The headline. Some would argue it’s the most important part of an article. It’s the prime selling point. The pithy summary of the essence of an article that sets the tone for the rest of the content. If not for a striking headline, audiences wouldn’t think to click on an article in the first place. It’s a tricky line to toe, especially since readers are constantly inundated with hordes of articles that scream “clickbait.”
So as an ode to alluring headlines, the team at MarketSmiths took stock of some that recently caught our attention, and why they made us click.
Headline #1: “Why Men Quit and Women Don’t”
Following the 2018 Boston Marathon, The New York Times ran this piece breaking down the weather and the results of the race. This year’s race saw horrific conditions: freezing rain and frigid temperatures. As a result, the men’s dropout rate increased significantly from the prior year, while the women’s dropout rate was only slightly higher than it had been in 2017.
The article’s headline played beautifully into a key human interest: gender. With everything in the news about gender equality, a piece about women’s perseverance is sure to garner attention. What’s more, the author enticed the reader by not revealing the full context of the article. Do men quit at work? In their love lives? The reader subsequently clicks to find out, ready to learn more.
Headline #2: “Teens Would Rather Break Their Bones Than Lose Their Phones”
Who said rhyming was lame? This article published within Business Insider’s Tech section takes advantage of phonetics to create a catchy title that’s also informative. Not only does it roll off the tongue, it’s also concise, allows for an initial understanding of the article, and uses a bit of shock value to encourage clicks. How absurd is it that teens would prefer a serious injury to a lost phone?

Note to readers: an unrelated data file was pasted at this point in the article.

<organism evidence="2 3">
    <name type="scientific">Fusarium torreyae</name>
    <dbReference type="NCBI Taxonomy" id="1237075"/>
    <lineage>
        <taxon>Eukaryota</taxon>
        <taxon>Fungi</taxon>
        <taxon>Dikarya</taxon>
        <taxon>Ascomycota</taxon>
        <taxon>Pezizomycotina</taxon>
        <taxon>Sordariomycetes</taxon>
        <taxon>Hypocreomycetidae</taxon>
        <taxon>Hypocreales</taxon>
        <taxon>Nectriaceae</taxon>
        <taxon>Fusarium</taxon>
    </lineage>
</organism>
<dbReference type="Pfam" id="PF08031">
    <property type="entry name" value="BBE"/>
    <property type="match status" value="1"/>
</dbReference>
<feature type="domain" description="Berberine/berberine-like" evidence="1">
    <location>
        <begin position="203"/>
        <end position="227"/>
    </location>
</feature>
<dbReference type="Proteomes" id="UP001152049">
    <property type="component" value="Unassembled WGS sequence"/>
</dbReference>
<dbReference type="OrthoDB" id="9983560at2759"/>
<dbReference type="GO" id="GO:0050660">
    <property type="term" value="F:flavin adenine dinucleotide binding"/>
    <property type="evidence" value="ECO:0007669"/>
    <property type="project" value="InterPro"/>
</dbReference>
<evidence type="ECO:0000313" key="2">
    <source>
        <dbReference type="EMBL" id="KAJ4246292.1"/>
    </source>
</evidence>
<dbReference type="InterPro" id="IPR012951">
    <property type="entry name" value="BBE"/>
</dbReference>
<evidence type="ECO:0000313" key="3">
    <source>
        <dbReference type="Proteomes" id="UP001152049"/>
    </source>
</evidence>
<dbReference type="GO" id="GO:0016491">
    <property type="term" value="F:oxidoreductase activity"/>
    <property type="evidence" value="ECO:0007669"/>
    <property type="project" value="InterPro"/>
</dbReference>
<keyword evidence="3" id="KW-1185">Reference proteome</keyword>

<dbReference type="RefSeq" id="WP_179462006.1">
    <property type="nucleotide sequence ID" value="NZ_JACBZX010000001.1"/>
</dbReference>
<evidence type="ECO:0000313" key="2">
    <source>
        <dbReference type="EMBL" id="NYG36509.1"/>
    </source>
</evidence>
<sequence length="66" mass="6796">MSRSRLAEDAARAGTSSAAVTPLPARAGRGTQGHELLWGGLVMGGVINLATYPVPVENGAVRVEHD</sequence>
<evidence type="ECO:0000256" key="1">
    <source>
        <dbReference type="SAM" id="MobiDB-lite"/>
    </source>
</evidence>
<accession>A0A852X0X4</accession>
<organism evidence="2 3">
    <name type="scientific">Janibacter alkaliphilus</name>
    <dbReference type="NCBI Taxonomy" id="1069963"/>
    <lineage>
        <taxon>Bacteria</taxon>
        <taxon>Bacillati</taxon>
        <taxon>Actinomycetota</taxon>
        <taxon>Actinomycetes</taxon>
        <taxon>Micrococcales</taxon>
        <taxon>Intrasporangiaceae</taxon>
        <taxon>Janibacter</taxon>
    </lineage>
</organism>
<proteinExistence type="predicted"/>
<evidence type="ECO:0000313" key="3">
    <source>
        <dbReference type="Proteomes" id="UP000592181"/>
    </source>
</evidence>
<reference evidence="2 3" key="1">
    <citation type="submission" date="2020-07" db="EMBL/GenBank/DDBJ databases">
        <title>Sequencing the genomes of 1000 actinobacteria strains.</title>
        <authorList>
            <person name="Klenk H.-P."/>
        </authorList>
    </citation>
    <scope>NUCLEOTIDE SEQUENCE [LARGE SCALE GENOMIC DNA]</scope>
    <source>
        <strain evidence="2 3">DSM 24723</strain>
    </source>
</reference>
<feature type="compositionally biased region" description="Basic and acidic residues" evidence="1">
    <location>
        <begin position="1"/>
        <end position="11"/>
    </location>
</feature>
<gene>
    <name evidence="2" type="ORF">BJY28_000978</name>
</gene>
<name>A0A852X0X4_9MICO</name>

This headline is no frills. It’s to the point. It tells you everything you need to know. The reader doesn’t have to click on—but they want to.
Headline #3: “Costumed Squirrel ‘Furry Boi’ Wins Election For Berkeley Student Senate”
Even with the intensity of today’s news cycles, we still have time for lighter content. This HuffPost headline captured our attention with its absurdity—a squirrel winning an election. It went even further by adding the cute name “Furry Boi” into the title itself.
An alternative headline of “Costumed Squirrel Wins Election” does the job but isn’t as fun or interesting without the stark contrast between the cute and ridiculous name “Furry Boi” (emphasis on the misspelled “boy”) and the prestige of a top-tier school’s student senate.
When you actually click on the article, the content doesn’t disappoint. The piece dives into Furry Boi’s platform, how “nutty” it is that the squirrel won, and the response from both supporters and opponents. Getting creative and going for the silly can be a shrewd approach to headline writing: that’s how stories go viral.
Ultimately, great headlines start with great content.
When it comes down to it, headlines are made interesting by the substance and essence of a story itself. Lazy, uninteresting stories merely clog up the already crowded sphere of content that exists — and don’t do a thing to set themselves apart.
At MarketSmiths, we not only specialize in superior headlines, but winning content as well. Reach out to info@MarketSmiths.com today to find out how our team can help your copy sing.